Bob calculated the RDF for this spacing to be 12.5 dB. For those in quiet areas, there is
no doubt you should use 0.65 broadside spacing. If you live near a variety of noise
sources you could use 0.55 broadside spacing to increase the rejection on as many of
those sources as possible.

As depicted in Figure 5, once you decide on the broadside spacing and understand that
the elements are going to land on a circle, the entire array geometry is determined.

Design, Construction & Evaluation of the 8 Circle Vertical Array for Low Band Receiving
Revision 3 November 16, 2009 W5ZN/N4HY Copyright 2008, 2009 pg. 7 of 33
Figure 5: Geometry of 8-circle of broadside/end-fire cells.

The green lines specify the broadside dimension which determines the entire circle as
soon as it is specified. The cyan lines are the end-fire spacing which is determined by
broadside and circular array. The broadside spacing is the ONLY degree of freedom in
the entire design.

The blue lines represent the individual feedlines to each vertical. These may be any equal
electrical length pieces of 75 coax. If you make them odd multiples of in length (
length of feedline will not reach the center feedpoint of the array) say, , then some nice
opportunities are available for measuring antenna currents and voltages at the feed points.
This is not necessary! They just have to all be equal lengths.

If the forward two elements are combined in phase and the back two elements are
combined in phase then run through a phasing line and inverted in a 1:1 INVERTER
transformer, then the antenna is beaming in the direction of the arrow.

So, the layout for this specific design is as follows:

Band Meters Broadside Spacing - Circle Diameter


160 0.55 (90.1 Meters/296 ft) 320 feet
160 0.65 (106.5 Meters/350 ft) 378 feet
80 0.55 (46.5 Meters/152.5 ft) 165 feet
80 0.65 (55.0 Meters/180 ft) 194 feet

Design, Construction & Evaluation of the 8 Circle Vertical Array for Low Band Receiving
Revision 3 November 16, 2009 W5ZN/N4HY Copyright 2008, 2009 pg. 8 of 33
1.4 Feeding the Array

Feeding this array is relatively easy. The materials required are:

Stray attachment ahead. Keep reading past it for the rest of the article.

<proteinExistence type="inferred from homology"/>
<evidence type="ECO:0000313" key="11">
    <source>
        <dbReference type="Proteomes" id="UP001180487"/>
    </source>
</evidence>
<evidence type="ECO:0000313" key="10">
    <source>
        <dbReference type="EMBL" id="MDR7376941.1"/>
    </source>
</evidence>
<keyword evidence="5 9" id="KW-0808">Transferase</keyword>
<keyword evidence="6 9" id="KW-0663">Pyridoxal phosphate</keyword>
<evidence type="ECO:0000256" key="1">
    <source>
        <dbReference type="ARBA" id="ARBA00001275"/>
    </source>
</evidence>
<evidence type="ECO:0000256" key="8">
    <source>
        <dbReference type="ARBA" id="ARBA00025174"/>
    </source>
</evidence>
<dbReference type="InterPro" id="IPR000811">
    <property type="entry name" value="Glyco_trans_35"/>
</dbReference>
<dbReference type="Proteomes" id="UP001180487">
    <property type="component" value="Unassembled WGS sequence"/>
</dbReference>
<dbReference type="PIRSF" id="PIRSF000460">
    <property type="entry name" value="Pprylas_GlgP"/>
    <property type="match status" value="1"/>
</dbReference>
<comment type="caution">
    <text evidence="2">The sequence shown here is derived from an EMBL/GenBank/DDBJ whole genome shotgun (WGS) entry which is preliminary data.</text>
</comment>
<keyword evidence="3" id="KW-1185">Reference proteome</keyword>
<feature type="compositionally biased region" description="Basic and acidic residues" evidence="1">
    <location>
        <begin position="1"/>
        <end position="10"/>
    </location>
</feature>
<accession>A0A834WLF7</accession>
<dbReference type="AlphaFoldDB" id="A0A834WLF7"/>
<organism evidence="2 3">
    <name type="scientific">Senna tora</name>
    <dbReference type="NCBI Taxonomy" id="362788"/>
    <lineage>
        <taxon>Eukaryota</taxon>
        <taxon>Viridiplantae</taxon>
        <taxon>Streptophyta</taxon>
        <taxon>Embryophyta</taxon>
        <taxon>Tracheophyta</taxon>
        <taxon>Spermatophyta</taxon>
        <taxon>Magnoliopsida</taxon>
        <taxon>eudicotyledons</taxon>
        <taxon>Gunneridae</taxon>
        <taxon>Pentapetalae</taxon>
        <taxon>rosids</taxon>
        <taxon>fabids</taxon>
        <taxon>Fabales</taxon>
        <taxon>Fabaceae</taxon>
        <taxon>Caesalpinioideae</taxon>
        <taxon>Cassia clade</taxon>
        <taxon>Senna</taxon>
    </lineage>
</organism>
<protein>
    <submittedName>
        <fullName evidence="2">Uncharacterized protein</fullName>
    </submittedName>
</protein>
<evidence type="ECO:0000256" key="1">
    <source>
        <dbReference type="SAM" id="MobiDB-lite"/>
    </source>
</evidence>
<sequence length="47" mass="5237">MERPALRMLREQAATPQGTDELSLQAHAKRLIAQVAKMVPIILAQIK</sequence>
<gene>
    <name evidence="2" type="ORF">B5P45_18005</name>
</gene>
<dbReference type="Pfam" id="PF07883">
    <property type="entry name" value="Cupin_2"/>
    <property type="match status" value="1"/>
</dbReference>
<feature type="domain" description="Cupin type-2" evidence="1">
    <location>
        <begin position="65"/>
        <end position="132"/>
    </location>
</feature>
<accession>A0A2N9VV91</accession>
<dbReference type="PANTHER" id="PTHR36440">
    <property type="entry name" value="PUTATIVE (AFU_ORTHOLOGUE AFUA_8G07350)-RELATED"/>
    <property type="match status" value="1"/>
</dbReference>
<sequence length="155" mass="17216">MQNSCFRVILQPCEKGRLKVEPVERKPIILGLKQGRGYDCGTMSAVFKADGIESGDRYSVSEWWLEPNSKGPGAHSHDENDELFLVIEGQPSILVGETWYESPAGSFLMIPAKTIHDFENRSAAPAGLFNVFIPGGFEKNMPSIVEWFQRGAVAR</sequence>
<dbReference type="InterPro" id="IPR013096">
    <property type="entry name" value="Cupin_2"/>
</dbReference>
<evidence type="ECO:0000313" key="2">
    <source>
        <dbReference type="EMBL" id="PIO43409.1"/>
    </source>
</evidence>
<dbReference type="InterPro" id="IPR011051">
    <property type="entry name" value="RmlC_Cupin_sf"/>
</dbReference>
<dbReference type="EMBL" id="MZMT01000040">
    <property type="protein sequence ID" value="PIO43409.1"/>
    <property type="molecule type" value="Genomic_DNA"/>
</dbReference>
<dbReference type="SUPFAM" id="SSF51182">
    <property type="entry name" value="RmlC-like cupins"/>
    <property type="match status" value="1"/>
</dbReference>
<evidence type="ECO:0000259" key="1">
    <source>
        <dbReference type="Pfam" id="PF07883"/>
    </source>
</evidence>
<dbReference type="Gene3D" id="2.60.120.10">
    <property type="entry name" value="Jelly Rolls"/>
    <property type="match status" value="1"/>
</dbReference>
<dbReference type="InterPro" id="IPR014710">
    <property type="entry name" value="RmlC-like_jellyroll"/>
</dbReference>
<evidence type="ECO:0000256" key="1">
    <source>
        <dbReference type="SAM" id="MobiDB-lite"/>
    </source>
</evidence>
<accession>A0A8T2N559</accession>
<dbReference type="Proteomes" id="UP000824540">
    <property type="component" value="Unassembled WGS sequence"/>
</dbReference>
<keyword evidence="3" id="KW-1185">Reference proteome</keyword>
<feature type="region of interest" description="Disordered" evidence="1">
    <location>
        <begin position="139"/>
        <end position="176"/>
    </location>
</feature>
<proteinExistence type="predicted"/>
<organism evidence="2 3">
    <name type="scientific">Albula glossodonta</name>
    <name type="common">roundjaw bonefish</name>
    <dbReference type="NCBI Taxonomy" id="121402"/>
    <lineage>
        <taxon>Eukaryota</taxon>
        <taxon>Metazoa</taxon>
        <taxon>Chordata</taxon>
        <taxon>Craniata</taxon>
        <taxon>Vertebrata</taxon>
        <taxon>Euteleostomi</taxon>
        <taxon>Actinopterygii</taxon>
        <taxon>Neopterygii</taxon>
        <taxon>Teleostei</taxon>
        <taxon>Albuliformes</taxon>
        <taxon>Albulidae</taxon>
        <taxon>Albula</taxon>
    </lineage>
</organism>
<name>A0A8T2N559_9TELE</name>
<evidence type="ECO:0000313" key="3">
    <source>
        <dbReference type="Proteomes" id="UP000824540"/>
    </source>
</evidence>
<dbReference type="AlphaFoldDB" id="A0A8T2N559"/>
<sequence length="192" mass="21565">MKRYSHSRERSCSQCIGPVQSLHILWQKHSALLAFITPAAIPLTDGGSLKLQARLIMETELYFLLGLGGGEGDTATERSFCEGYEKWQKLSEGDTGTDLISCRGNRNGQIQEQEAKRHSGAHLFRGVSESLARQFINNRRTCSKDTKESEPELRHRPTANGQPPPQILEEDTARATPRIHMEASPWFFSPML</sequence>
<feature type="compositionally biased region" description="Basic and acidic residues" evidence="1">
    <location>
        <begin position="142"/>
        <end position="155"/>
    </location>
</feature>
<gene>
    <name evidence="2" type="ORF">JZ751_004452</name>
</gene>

One - 4:1 UNUN transformer


One - 1:1 Inverter transformer
Nine - DPDT relays & and four diodes.
Two 75 Coaxial Phasing Line
Two pieces of 75 coax connected in parallel to form a 37.5 phase line. The
length will be discussed later as there are trade offs to consider.

Figure 6 shows the feed arrangement for the broadside/end-fire cell. Upon careful review,
it becomes completely clear why this is so easy. The Front Two consist of the two
elements in the front of the 4 element cell coming to a Tee. The Back Two are the
back elements in the 4 element cell coming to a Tee. Two pieces of equal length 75
coax are feeding the front two elements which form a combined impedance of 37.5.
The back two elements are the same and again form a combined impedance of 37.5 but
with a phasing line (180 minus the desired phase angle) consisting of 75 coax. The
back two elements are then fed through an inverter which allows us to feed them not with
our phase angle, but with 180 minus the phase angle which, among other things, allows
for a shorter length of phasing line coax.

This phasing line consists of two equal length pieces of 75 coax connected in parallel to
produce a 37.5 impedance to match the element feedline impedance (two 75 feedlines
in parallel to the back two elements) which should be 180 125, or 55 in length. If
you assume a 0.66 velocity factor this would be a length of 54.2 ft (16.5 meters) for the
160 meter band and 28 ft (8.5 meters) for 80 meters. But remember, always measure your
velocity factor or the delay, do NOT assume!

Figure 6: Feed for One Cell

Design, Construction & Evaluation of the 8 Circle Vertical Array for Low Band Receiving
Revision 3 November 16, 2009 W5ZN/N4HY Copyright 2008, 2009 pg. 9 of 33
A simple collection of nine DPDT relays or four 4PDT relays with one DPDT can switch
the array in 8 directions. One of the nine, or the lone DPDT in the second example, does
nothing but swap which side, front or back, sees the 180 minus phasing line coax.

1.5 Modeling the Complete Array Design


With the design assumptions now completed and understood, let us look at the results as